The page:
SARA:  Finally, what do you think is the problem with shares? The stock is down 40% this year, and I know it gets lumped in with regional banks, the unrealized losses, the concern about deposit flight, I mean, we’ve gone through some of those concerns. You’re updating them, you’re saying that it’s getting better. What is the disconnect here?

 

WALT:  Well, I don’t know that I could be so arrogant as to claim that there’s a disconnect. The street is balancing short-term environment versus long-term. And in the short-term, as I led off by saying, it’s a tough environment. Rates are very high, and the equity market is not exactly encouraging people to put money into it. And so in the short run you can understand where people would be hesitant. But I think from the long-term perspective, where we’re positioned in the fastest growing parts of the market, with leading market share positions, now with a combination of Ameritrade, we really, arguably, have the best platforms in all key areas—the best for self-directed, best for traders by offering the thinkorswim platform to all Schwab clients, the top platform for custody of RIAs, or registered investment advisors. I think our positioning is ideal, and I’m confident that’s going to reveal itself as time goes on.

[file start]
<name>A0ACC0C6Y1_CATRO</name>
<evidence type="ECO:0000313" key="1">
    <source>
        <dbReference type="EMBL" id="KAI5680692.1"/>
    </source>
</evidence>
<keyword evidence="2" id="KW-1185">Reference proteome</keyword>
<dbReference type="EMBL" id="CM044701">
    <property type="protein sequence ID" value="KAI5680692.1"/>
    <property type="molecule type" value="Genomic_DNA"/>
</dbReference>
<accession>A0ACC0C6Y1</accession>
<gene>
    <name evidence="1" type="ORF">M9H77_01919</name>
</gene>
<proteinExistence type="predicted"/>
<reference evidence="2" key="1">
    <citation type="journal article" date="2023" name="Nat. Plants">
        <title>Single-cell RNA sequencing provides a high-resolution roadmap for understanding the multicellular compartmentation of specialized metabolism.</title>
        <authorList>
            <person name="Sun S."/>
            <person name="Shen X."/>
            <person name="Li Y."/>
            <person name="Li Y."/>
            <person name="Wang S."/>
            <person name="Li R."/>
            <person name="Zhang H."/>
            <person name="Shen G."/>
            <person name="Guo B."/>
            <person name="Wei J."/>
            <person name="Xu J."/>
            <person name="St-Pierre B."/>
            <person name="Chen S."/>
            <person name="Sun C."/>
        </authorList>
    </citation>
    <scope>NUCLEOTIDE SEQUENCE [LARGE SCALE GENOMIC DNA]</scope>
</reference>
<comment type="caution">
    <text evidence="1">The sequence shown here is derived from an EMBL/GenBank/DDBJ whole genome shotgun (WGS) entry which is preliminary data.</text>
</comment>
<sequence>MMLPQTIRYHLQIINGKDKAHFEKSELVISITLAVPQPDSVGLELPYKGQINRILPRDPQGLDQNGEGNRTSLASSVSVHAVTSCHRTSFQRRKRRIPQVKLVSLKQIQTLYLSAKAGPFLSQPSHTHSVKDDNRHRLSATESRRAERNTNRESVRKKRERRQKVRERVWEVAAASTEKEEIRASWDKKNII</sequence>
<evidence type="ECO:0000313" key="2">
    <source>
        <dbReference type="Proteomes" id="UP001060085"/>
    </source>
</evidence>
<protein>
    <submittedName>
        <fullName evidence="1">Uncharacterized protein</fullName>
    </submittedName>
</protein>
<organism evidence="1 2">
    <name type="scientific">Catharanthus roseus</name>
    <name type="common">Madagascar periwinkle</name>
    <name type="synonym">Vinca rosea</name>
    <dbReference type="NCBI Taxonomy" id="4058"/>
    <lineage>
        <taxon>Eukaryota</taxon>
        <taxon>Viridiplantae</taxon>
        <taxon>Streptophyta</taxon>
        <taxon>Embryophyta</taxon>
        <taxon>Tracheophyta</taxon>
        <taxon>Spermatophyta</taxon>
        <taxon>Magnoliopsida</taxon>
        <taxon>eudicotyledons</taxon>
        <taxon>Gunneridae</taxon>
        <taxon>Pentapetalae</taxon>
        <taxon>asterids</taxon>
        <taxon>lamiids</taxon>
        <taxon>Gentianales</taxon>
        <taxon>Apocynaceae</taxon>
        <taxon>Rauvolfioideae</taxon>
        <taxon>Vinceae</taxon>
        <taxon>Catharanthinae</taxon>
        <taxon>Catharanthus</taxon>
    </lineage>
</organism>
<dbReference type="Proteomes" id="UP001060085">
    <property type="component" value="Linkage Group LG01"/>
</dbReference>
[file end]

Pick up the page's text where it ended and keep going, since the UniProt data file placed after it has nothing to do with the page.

SARA:  What’s your expectation for what happens with rates next year and how that will impact Schwab?

 

WALT:  Boy, again, that’s such a tough prediction. I think for us, higher rates actually work out quite well, because as clients begin to further reduce their movement of cash, we’re able to reinvest at much, much higher rates. So higher for longer is good for Schwab,